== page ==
This perspective on the body - as full of healing power even when it is diseased or damaged - is the truth I want my children to believe in wholeheartedly. For a three year-old with a scraped knee, witnessing the wound transform over the course of a few days from bloody and oozing, to scabbed and dry, to fresh new skin truly is a miracle. An attitude of faith in one’s body to balance itself and thrive, along with learned self-care skills to encourage wellness miracles, sows seeds of incredible power in young minds. Feeling like we can be on the same team as our body's observable healing potential turns a child from a simple victim of slippery gravel and gravity into a superhero who gets back up, confident in their body’s abilities and equipped with a toolkit to create health marvels. Imagine how this empowered attitude toward health challenges - whether it is a fever or a bruise - will ripple resilience and strength throughout other spheres of their lives.
Messages to Cultivate Health Confidence
The words we use with our kids can jumpstart this kind of thinking in them. Whenever my kids come show me a scraped knee (which is pretty much daily!) or have a cough, I respond with a hug and something like, “Aww, that doesn’t sound fun. The good news is your body is an incredible healing machine! Now what can we do to help it?”
This message reminds my kids that their body is working all day every day towards health, and is already starting to do its job. My goal is to strike a balance between acknowledging their pain and suffering with soothing words and lots of cuddles, while keeping them optimistic and hopeful that wellbeing is just around the corner. It also ropes them in as important helpers of their body’s healing magic.
During a cold or cough, if we offer every spoon of honey with black pepper, mouthful of tulsi leaves, sip of hot water, or inhalation of steam infused with turmeric and eucalyptus oil as an opportunity for the child to be a hero of their own healing using nature’s gifts, they will be more open to doing these practices. When we teach them to avoid cold and gloopy foods like curd because they increase the cold and gloopy things in us like boogers and sticky stuff in our lungs, we are equipping them with life wisdom that becomes an ingrained strategy for health lifelong. Children want the world to make sense and they want to understand the rules that govern their rapidly expanding fields of awareness. Framing how their choices can be based on nature’s properties and rules of cause and effect gives them comfort and confidence .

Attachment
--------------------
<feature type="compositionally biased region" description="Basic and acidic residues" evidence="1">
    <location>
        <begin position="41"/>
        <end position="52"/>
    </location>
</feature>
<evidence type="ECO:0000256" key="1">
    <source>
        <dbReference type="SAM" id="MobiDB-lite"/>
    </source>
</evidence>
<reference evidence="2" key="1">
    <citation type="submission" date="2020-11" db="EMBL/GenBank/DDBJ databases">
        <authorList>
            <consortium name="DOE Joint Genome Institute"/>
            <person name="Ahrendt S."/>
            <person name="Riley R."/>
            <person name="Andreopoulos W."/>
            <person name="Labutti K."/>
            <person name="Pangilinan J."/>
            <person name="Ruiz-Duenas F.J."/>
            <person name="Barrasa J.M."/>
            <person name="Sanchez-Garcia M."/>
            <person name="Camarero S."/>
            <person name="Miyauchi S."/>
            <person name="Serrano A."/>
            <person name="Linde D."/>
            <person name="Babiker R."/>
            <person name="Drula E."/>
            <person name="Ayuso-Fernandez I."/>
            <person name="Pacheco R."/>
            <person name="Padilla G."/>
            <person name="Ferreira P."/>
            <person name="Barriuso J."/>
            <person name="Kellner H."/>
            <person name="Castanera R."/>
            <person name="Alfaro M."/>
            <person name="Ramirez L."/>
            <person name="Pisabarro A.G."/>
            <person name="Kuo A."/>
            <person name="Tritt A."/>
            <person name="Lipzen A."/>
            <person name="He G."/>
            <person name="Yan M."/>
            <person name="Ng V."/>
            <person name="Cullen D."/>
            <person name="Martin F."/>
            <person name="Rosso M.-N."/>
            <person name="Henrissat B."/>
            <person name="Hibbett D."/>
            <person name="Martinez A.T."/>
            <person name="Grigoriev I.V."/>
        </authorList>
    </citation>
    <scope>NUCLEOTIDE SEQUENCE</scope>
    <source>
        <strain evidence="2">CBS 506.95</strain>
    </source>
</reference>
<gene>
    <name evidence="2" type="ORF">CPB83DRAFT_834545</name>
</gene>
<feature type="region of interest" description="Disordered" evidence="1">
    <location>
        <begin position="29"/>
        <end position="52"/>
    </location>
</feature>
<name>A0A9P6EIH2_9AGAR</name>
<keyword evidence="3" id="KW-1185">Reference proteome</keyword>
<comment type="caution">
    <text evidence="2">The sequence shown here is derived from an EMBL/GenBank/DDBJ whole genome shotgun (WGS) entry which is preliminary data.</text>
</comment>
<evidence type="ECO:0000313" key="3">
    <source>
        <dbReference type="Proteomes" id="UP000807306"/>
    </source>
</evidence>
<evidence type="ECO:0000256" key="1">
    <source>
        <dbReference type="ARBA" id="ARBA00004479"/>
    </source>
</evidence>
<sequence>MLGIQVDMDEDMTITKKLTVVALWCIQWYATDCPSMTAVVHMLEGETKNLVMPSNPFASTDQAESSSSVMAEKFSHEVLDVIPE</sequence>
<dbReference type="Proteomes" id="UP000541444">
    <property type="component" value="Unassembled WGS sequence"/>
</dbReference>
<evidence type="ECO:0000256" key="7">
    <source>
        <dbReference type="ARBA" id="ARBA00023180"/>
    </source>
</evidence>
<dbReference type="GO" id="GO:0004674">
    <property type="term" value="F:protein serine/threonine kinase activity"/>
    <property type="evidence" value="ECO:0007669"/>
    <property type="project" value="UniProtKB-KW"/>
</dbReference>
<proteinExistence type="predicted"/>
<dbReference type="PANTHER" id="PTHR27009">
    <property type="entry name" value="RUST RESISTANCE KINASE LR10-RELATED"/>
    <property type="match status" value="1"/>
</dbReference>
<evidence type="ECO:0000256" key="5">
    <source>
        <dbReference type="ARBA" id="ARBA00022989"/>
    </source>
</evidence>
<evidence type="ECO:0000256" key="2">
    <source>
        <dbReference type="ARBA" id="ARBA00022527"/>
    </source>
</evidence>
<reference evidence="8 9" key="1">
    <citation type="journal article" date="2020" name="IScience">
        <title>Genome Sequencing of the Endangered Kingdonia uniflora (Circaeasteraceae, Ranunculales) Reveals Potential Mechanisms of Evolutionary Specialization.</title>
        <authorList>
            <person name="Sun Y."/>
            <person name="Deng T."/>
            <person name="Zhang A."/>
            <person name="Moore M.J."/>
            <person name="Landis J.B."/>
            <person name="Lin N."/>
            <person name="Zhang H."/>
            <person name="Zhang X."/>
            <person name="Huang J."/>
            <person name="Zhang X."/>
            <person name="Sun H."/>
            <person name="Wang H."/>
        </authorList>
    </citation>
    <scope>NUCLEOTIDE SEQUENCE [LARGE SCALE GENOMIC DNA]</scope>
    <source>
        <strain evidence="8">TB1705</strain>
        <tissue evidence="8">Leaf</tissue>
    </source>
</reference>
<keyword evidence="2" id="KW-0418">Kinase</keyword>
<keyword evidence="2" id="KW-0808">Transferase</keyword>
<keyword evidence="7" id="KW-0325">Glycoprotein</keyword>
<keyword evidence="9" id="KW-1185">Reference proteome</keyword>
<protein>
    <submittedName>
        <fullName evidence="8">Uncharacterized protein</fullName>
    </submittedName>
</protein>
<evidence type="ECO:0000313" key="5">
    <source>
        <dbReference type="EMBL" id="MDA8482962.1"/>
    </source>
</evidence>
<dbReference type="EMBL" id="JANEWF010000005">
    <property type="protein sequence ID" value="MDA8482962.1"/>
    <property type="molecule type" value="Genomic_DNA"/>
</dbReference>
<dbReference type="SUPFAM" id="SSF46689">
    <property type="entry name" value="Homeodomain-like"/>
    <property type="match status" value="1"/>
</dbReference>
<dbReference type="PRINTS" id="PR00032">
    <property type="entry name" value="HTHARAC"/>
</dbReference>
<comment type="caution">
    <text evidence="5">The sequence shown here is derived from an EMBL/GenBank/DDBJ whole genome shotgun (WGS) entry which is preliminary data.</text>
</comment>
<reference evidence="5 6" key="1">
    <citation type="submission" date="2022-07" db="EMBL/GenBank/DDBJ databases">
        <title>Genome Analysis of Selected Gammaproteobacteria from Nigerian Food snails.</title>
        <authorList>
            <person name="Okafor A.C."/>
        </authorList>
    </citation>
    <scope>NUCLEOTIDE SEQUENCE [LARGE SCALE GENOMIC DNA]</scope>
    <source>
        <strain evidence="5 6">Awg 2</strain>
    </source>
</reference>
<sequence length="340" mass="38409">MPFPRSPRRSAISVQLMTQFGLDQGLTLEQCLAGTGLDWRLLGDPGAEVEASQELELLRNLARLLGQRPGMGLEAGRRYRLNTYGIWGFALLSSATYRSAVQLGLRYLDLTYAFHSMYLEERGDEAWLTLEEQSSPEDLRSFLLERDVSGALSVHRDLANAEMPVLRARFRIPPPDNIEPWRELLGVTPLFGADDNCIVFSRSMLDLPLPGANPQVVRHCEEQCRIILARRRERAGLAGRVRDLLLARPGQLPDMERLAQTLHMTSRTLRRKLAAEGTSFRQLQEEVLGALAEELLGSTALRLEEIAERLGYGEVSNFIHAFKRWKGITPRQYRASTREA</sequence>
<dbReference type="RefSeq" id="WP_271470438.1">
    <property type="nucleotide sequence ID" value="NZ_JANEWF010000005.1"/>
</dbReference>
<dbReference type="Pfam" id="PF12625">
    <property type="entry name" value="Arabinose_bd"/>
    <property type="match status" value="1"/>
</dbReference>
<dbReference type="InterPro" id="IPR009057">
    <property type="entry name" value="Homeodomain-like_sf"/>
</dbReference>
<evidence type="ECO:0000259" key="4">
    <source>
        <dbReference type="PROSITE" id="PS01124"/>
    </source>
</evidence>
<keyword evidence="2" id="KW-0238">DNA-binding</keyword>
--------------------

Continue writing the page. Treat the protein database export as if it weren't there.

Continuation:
In Practice: A Self Care Jar
When not feeling well, it can sometimes seem tiresome for kids (and us!) to be consistent in applying our home remedies to support the body’s natural immunity. To turn this into a game, you can make a Self-Care Jar.
- Write on slips of paper all of the self-care practices or home remedies the child should ideally do by the end of the day for whatever is ailing them.
- Put these slips in a jar and every 2 hours or so have them pick a slip of paper and do that thing.
- Let them help prepare the remedy whenever possible (putting the spoon of salt into the gargle water, turning on the hot water kettle and opening the jar for preparing herbal tea, etc.) This puts them in an active role in their self-care and changes the dynamic from the caregiver chasing them to do something 'for their own good' that they don’t want to do, into a game of ‘what little thing can I do to improve my health today?’
- Keep the slips of completed tasks aside so they choose a different practice each time until all the tasks have been completed. You can refill the jar with all the slips for the next day and start over.
If you have experimented with the Self Care Jar practice, or have insights to share on how you bring kids on board as helpers in their own health, please share in the comments.
For more stories on her Ayurvedic childhood and practical ways to bring Ayurveda into your life, see Acharya Shunya's deeply inspiring book, Ayurveda Lifestyle Wisdom.